War on the Water

Several weeks ago, I spent a sunny afternoon in Hyde Park photographing a family of Egyptian geese. I spent a lot of time with a similarly large brood last summer, learning that the best photo opps occurred when the fuzzy goslings leapt in or out of the Round Pond near Kensington Palace. I am particularly fond of this image and the tenacity it underscores. Incidentally, I get out of swimming pools with slightly less grace than these clumsy babies.

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I was lying on the busy pedestrian pathway encircling the Round Pond, my clothes undoubtedly covered in bird poo, when I noticed something far more interesting than baby geese munching on grass.

In the middle of the pond, a skirmish had broken out between two Eurasian coots. Coots, you should know, are incredibly territorial when breeding. More importantly—if less relevant— the Collins BTO Guide to British Birds calls Eurasian coots “dumpy waterbirds,” which feels catty to me. Also, can dumpy birds fight like this?

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I’ve seen several fights in the past— in case you haven’t noticed from my Instagram feed, I practically live in Hyde Park— but I’d never seen anything as dramatic as this battle of birds. At first, there were two. Then a third coot turned up and observed for a while. I wondered if she was the prize over which the other two dueled, but since coots are sexually monomorphic (a fancy way of saying males and females look alike), I couldn’t say. Regardless, it proved irrelevant, for number three soon joined the skirmish.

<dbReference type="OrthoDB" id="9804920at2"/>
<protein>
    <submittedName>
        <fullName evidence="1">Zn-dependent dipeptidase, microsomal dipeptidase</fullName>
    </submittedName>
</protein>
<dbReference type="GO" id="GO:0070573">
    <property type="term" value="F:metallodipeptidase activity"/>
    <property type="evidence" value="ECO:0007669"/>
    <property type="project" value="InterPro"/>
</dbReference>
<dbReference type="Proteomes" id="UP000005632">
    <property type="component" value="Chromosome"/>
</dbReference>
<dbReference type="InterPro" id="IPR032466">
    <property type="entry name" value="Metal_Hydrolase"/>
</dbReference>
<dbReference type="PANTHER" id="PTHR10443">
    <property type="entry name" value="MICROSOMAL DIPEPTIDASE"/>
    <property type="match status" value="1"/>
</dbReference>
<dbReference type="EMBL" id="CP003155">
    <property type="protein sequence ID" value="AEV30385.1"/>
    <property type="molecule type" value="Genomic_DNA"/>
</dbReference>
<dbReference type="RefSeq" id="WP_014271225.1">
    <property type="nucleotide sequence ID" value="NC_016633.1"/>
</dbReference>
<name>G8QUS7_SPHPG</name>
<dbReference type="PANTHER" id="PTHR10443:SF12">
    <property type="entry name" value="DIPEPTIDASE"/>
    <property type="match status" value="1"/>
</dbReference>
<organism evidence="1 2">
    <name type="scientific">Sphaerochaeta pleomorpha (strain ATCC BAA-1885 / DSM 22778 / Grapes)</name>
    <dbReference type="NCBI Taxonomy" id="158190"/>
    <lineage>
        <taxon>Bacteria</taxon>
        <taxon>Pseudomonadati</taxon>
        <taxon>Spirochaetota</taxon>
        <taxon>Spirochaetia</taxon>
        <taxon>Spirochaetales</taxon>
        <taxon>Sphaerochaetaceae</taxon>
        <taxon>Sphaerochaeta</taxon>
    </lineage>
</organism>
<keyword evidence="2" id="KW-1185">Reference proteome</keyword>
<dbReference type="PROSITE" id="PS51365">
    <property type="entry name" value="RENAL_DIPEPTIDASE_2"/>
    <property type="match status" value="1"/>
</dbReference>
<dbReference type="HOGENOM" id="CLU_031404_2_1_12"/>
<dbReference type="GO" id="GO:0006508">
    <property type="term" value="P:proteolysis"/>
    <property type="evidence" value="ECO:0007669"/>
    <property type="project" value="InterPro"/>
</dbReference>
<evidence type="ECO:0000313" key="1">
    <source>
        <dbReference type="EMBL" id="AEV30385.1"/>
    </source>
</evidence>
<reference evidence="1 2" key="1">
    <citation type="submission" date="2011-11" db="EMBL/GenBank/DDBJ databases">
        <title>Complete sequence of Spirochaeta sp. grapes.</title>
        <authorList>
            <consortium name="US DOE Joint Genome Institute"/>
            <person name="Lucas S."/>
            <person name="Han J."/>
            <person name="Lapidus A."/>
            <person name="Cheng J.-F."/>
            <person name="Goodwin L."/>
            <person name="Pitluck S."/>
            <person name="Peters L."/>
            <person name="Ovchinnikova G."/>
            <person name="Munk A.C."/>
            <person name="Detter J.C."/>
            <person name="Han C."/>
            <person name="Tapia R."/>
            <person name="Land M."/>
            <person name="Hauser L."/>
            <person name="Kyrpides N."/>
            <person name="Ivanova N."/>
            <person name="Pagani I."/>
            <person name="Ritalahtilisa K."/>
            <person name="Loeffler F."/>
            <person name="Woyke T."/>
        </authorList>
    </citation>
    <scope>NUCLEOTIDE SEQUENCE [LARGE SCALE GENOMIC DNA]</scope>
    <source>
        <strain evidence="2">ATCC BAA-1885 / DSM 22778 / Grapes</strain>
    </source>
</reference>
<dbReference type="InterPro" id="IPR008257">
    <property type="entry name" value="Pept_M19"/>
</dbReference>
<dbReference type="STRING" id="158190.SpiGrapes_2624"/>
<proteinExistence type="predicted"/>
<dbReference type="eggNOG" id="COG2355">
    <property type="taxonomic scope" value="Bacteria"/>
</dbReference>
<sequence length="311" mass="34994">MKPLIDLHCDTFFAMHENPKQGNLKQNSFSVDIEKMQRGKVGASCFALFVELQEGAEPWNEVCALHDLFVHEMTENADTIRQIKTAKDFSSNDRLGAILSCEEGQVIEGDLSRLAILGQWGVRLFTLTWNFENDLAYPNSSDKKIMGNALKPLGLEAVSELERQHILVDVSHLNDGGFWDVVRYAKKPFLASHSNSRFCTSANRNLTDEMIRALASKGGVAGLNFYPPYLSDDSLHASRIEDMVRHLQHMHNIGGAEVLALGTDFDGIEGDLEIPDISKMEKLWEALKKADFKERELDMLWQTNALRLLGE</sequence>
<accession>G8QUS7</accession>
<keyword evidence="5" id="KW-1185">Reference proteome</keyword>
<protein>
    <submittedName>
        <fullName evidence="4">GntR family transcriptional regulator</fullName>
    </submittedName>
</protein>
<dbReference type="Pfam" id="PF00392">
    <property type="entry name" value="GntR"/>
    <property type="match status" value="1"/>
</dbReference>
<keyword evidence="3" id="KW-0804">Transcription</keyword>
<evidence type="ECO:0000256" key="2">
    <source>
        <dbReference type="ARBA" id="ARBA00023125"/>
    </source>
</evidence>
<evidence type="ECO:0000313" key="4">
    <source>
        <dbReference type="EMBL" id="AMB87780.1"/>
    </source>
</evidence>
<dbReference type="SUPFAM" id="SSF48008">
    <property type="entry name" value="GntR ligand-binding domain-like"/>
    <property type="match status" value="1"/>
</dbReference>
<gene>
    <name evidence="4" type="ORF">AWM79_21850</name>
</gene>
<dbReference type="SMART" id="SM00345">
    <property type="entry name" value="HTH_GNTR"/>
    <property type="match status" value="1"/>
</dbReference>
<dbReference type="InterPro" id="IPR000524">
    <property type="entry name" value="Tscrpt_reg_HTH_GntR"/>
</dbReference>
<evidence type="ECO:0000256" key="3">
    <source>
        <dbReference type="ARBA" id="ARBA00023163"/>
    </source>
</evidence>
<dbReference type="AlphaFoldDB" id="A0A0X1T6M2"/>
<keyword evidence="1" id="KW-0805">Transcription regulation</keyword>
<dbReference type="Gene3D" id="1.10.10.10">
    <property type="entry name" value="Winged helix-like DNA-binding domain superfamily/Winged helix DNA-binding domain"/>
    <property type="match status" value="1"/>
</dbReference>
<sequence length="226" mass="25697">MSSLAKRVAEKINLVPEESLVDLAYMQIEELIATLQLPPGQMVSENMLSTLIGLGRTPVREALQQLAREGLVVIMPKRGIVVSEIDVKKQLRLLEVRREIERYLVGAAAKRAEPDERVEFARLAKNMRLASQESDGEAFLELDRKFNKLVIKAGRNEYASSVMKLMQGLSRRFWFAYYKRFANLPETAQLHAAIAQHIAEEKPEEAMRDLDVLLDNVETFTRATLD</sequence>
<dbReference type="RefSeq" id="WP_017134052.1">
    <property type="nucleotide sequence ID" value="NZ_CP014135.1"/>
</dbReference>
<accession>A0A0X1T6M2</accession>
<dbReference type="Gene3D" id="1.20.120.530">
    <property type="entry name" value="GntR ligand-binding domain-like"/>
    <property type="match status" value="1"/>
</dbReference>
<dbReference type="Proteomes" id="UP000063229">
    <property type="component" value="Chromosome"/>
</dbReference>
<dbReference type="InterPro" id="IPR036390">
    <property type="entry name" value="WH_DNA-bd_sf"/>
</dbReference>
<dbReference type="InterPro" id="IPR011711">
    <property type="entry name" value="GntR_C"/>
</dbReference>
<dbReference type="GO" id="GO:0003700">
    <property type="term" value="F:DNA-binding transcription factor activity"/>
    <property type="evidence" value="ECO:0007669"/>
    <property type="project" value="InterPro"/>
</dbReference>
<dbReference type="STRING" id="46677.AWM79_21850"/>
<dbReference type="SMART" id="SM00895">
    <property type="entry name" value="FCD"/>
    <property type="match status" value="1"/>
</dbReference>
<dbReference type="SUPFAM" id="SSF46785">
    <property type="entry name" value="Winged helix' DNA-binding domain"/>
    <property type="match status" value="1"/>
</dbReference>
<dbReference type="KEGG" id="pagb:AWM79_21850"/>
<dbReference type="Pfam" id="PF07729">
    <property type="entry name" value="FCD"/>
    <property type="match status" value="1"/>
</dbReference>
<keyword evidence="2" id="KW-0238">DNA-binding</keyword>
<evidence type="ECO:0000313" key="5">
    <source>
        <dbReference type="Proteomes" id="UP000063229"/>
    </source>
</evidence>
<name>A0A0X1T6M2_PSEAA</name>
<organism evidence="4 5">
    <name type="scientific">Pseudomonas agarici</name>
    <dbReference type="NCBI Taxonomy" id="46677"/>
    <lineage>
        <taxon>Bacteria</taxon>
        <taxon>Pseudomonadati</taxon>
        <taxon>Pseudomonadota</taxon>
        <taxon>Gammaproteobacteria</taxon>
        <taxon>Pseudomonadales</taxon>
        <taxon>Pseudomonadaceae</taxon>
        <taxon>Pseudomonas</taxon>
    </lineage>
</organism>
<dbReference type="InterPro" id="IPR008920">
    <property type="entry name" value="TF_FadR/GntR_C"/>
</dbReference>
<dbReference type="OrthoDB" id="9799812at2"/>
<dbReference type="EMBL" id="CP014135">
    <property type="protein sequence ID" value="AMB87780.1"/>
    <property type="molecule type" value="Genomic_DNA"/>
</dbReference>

Turns out, my favorite family of Egyptian geese also likes to be entertained. They’re the soft blobs of white and brown in the background.

Turns out, my favorite family of Egyptian geese also likes to be entertained. They’re the soft blobs of white and brown in the background.

At this point, I was as excited as I’ve ever been before, and I say that with minimal sarcasm. After taking approximately 11,000 photos, I put my camera down and looked around to see if the other humans in Hyde Park were equally transfixed by the Round Pond’s crazy coots. Unfortunately, they were all too busy walking into one another while reading things on their phones to notice the spectacle of nature unfolding before their very eyes/phones.

And then a fourth coot appeared, leaping into the action with devilish speed. I tried to take photos of the full scene but just missed it. I did, however, snap this strangely serene photo of the four coots hanging out together following their fight.

With their feathers upright, I suspect they’re contemplating round 2, 3 or 4. I didn’t stay to find out: I had goslings to photograph, remember?

With their feathers upright, I suspect they’re contemplating round 2, 3 or 4. I didn’t stay to find out: I had goslings to photograph, remember?

Millie Kerr